7th March 2003 at 00:00
Your career and pay questions answered

Q. When I was a young teenager I was cautioned for shoplifting with a friend. I am now 22 and through teacher training have had clearance from the Criminal Records Bureau. Does this mean that the caution has gone from my record? I'm worried as I am starting to look for teaching posts and don't want to put it on my form. I haven't mentioned it in the past with other jobs and nothing has ever come back to me.

A. Failure to disclose a conviction, including a caution, could be a criminal offence in certain circumstances. However, now that the CRB has been established your employer will be required to check with it when you apply for a teaching post. If anything is known it will be divulged and should be shown to you. The CRB website ( says that under the Data Protection Act 1998, individuals are entitled to apply for access to information held on them.

It may be that the caution was never recorded officially. I believe that cautions, reprimands and final warnings issued to people under 16 should be regarded as spent convictions in every case where there has been no further offending after the age of 16. But, until you can clear up whether the caution was ever officially recorded against your name, you will need to declare it.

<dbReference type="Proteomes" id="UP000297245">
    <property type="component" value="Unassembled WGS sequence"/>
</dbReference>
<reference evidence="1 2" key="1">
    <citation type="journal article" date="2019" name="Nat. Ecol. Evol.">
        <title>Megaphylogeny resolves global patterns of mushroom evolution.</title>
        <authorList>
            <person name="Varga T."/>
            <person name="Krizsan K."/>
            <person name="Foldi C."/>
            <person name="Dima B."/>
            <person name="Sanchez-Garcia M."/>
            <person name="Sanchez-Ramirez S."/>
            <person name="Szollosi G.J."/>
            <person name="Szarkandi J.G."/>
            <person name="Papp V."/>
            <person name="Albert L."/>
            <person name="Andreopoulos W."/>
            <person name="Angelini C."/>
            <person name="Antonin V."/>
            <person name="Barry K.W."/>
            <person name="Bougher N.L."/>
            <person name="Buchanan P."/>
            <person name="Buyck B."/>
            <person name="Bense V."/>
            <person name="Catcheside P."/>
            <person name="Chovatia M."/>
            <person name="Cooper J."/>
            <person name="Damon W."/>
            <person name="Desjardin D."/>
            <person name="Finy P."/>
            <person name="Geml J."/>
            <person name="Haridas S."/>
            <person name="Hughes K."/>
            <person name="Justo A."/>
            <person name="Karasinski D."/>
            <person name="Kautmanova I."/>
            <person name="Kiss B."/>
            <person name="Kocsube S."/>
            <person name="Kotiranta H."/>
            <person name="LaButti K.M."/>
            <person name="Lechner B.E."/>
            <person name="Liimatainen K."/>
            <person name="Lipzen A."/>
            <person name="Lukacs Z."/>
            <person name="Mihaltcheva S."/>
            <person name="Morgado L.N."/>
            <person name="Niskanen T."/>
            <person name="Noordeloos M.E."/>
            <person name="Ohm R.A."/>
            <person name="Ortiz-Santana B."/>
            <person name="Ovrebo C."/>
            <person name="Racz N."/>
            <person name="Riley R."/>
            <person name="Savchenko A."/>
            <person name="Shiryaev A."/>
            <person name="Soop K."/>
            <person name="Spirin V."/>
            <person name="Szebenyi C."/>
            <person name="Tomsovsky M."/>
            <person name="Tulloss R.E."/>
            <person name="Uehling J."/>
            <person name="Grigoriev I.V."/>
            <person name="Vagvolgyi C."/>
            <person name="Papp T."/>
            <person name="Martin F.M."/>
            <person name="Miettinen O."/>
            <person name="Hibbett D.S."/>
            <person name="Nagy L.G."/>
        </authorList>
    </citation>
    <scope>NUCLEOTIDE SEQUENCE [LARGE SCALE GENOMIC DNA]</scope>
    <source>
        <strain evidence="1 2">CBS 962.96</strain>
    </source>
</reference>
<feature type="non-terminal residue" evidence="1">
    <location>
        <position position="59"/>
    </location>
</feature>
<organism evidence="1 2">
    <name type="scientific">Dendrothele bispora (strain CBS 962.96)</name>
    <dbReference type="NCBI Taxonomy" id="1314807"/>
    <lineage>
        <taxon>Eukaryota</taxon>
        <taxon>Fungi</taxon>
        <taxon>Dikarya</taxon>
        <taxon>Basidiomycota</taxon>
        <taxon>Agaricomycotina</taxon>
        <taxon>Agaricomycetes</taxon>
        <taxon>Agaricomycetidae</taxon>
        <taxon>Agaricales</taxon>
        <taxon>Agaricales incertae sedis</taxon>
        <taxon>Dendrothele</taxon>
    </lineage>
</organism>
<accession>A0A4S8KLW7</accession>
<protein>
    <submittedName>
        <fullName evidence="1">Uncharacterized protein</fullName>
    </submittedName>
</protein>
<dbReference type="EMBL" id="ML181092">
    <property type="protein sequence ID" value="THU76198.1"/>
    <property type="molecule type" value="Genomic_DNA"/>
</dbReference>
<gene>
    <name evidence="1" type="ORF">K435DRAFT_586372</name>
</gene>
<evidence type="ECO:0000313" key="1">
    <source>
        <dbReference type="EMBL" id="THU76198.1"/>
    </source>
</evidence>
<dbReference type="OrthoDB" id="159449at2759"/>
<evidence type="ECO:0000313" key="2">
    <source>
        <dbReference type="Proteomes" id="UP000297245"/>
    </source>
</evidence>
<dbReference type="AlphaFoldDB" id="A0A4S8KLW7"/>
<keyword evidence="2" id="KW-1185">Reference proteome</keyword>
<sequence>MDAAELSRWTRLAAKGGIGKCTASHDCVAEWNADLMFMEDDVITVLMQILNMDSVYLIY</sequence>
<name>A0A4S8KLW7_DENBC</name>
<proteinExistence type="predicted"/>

Q. I completed a PGCE in secondary science in 1998, but haven't taught since.

How would I get back into teaching, and would I have to do a top-up course? If so, are there any I can complete whilst working full-time?

A. It looks as if you successfully completed a PGCE but never entered teaching. This means that you won't have done your induction year. You are unlikely to find a tailor-made top-up course, but you could ask the Teacher Training Agency for details of any courses in your area. As to what you will need, it is probably a good idea to revisit skills such as classroom management. It is difficult to see how you can combine such a course with a full-time job, unless you can take the occasional day's leave as flexitime.

An alternative strategy would be to ask a school to devise a short training plan for you under the employment-based training programme.

This should return you to NQT status relatively quickly. However, you would have to give up your current full-time job.

John Howson is visiting professor at Oxford Brookes University and managing director of Education Data Surveys. Send your career questions to him at

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